CECC is proud to announce the 2022 International Conference "Radio Soundscapes in (Post)Colonial Settings", which is taking place on 7-8 July, at Sala de Exposições (UCP-Library Building).
About the conference:
Over the last century broadcasting has played a central role in the construction and dissemination of national cultures and shared identities. Employed to promote the idea of nation within state borders, for Imperial nations this role was extended overseas, where the audio medium became central in the effort to unite the home countries with those expats living in the far reaches of empires. In many territories under European rule, namely in Africa, this led to the creation of what were at first white soundscapes in which local cultures and languages were absent from the airwaves.
In the late 1950s, as the winds of decolonization swept through the African continent, state- and private-owned imperial and colonial stations opened up their programming schedules to African languages and cultures. In some cases, such as the BBC, this was aimed at safeguarding the station’s listenership in the context of increasing competition from stations set up by the nascent African states (Potter, 2012; Ritter, 2021), while in others, namely in the Portuguese Empire, programmes in African languages were used to indoctrinate the black population on the supposed benefits of colonialism (Ribeiro, 2017). State-funded broadcasters coexisted with private stations that developed commercial radio style and programming, where new jingles and music genres created a novel and parallel irresistible (sonorous) empire (di Grazia, 2005; Domingos, 2021). But in this radio ecosystem that emerged in the mid-20th century in different regions of Africa there were also other stations operated by independence movements that resorted to broadcasting to promote independence from colonial powers and to foster new national identities. In the postcolonial era, broadcasting was instrumental in fostering new cultural and political identities, with the new independent states also resorting to the audio medium to create their own sound identity.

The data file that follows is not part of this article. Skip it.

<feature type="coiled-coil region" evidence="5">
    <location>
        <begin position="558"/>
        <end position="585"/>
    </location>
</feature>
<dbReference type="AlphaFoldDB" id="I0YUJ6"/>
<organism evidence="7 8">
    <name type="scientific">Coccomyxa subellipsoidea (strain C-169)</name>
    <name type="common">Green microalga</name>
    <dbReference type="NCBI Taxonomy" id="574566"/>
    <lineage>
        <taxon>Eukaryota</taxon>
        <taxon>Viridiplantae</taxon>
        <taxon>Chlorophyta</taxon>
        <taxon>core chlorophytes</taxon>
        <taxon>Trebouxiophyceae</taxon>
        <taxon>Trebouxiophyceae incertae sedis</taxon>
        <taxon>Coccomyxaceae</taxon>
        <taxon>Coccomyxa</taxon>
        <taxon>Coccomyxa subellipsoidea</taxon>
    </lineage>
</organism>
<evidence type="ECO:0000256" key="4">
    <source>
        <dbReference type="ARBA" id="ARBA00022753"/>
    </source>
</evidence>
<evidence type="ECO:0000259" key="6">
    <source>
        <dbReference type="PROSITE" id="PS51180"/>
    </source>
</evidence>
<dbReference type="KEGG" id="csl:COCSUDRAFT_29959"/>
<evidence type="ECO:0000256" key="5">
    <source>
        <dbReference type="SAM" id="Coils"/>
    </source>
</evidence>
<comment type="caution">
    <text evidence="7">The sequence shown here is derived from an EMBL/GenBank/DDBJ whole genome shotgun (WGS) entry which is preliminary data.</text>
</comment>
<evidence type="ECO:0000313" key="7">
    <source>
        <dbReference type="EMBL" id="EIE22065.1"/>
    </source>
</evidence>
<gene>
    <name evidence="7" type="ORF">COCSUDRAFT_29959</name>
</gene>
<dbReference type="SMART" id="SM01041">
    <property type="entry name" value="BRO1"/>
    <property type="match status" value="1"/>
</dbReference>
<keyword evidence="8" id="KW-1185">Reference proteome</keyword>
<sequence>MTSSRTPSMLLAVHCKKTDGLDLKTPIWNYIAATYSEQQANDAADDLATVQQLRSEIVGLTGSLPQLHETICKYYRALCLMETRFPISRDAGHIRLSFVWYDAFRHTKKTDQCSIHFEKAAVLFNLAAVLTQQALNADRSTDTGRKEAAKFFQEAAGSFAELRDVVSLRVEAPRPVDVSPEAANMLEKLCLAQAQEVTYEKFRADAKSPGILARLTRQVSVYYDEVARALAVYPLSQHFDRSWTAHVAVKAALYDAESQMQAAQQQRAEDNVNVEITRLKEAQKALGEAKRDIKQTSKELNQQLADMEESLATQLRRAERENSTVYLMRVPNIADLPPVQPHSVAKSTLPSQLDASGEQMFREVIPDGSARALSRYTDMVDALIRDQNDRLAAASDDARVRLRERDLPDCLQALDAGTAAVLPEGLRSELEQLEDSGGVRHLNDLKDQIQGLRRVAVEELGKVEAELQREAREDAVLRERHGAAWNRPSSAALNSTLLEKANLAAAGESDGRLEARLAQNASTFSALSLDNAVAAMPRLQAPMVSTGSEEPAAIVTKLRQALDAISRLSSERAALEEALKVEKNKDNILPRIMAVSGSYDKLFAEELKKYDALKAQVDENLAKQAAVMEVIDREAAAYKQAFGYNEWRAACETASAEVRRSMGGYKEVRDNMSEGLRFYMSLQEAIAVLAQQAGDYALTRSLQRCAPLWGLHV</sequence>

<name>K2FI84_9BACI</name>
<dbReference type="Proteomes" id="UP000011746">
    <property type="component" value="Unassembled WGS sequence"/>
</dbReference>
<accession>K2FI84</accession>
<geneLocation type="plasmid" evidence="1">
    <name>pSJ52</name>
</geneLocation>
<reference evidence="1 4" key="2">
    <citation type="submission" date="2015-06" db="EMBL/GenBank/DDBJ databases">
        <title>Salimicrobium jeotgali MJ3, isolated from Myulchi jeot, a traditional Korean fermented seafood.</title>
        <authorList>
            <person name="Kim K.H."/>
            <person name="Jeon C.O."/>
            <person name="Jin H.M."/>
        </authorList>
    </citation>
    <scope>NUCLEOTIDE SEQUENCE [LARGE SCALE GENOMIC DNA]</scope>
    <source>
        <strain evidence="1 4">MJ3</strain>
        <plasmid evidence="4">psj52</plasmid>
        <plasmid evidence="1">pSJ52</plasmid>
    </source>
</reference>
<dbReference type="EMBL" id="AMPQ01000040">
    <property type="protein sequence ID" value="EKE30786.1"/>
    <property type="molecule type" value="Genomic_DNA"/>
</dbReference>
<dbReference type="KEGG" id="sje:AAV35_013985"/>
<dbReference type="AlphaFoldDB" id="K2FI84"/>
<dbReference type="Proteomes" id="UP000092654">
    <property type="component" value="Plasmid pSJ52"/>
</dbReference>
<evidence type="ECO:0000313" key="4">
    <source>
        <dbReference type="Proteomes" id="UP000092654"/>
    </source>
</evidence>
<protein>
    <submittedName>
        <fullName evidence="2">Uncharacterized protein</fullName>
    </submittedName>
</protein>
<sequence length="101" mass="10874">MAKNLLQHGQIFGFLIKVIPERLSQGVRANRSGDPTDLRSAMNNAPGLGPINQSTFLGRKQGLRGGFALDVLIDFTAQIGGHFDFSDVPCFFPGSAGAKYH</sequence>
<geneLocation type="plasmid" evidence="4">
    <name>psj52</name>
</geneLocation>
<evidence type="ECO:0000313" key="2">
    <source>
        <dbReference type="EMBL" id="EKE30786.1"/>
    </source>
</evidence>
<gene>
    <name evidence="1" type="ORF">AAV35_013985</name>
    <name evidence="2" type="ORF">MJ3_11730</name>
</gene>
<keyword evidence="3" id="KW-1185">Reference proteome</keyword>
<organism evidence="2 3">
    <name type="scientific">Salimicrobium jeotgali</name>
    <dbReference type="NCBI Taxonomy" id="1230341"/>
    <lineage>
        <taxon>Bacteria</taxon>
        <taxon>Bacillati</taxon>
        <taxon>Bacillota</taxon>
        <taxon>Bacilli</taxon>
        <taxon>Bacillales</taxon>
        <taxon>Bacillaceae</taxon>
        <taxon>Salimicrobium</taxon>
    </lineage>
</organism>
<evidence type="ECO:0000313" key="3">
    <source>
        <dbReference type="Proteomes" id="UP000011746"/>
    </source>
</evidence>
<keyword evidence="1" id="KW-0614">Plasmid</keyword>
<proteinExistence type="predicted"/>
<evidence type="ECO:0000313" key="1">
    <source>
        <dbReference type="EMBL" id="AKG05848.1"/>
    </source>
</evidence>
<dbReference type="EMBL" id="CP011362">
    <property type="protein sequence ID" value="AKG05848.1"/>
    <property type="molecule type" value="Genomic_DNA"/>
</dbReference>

The conference “Radio Soundscapes in (Post)Colonial Settings” aims to bring together scholars researching the history of colonial and postcolonial broadcasting and sound, in order to shed light on the role of radio and music in forging audible and sonorous empires and new-born nations. Thus, the conference will include papers that discuss technologies, programmes and audiences in both colonial and postcolonial settings, including those focusing on the construction of new soundscapes and radio ecosystems following decolonization.
The event is part of CECC's research project BiPE: Broadcasting in the Portuguese Empire.